The virus causing your cold sore may put you at risk for something more insidious: Lower cognitive abilities.
In a study of 1,625 people, researchers at Columbia University measured specific antibodies to common infectious agents in each person’s blood, and using this information, created an “infectious burden index.” Participants higher on the infectious burden index were more likely to have worse cognition, or cognitive abilities.
The study, published Monday in the journal Neurology, further suggests a link between cognitive decline and herpesviridae viral infections in particular, which previous studies have also linked to Alzheimer’s disease and risk of stroke, an accompanying editorial notes. Herpesviridae is a family of viruses including HSV-1 or herpes simplex virus-1, which causes cold sores and can cause genital herpes, and HSV-2, which commonly causes genital herpes.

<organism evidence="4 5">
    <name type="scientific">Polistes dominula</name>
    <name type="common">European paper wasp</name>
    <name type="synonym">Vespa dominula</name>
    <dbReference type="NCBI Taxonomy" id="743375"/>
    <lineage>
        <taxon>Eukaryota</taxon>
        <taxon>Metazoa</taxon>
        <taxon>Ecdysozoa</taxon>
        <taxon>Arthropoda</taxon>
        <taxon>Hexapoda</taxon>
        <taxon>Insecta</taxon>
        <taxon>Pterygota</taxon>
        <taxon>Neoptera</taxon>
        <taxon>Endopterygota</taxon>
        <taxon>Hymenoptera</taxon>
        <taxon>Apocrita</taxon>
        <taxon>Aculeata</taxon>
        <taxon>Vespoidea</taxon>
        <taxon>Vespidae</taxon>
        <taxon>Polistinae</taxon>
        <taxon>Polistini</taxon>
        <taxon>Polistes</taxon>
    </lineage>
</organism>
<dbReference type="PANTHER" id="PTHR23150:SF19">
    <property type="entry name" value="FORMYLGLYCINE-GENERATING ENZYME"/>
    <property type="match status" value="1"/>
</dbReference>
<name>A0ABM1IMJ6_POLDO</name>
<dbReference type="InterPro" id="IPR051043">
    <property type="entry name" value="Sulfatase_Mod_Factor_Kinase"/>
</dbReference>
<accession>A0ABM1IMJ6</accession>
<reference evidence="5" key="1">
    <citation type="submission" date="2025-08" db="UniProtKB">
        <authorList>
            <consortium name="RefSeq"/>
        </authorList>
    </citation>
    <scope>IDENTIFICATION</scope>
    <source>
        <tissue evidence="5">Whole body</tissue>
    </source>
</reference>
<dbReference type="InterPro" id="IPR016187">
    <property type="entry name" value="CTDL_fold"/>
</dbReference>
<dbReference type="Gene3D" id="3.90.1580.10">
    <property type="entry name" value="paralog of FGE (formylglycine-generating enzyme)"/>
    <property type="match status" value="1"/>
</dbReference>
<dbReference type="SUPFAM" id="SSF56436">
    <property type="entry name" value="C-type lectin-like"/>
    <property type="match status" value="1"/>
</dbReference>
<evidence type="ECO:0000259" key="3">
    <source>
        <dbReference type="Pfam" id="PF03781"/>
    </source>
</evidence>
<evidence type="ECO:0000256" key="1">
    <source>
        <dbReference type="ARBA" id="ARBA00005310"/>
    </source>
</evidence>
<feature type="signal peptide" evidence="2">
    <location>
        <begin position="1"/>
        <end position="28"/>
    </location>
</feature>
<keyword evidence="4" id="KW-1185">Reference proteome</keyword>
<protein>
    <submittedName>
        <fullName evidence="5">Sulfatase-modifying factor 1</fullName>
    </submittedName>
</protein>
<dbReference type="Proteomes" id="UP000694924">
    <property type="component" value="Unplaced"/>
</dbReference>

For the study, researchers tracked participants for eight years, giving them tests to measure cognition each year, but found no link between decline in abilities and viral infections over that period. The associated decline occurred before the study even began; the participants infectious burden index score did not make that person more or less likely to experience cognitive decline over the course of the study.
Beedie Savage – President of Quantum Units Education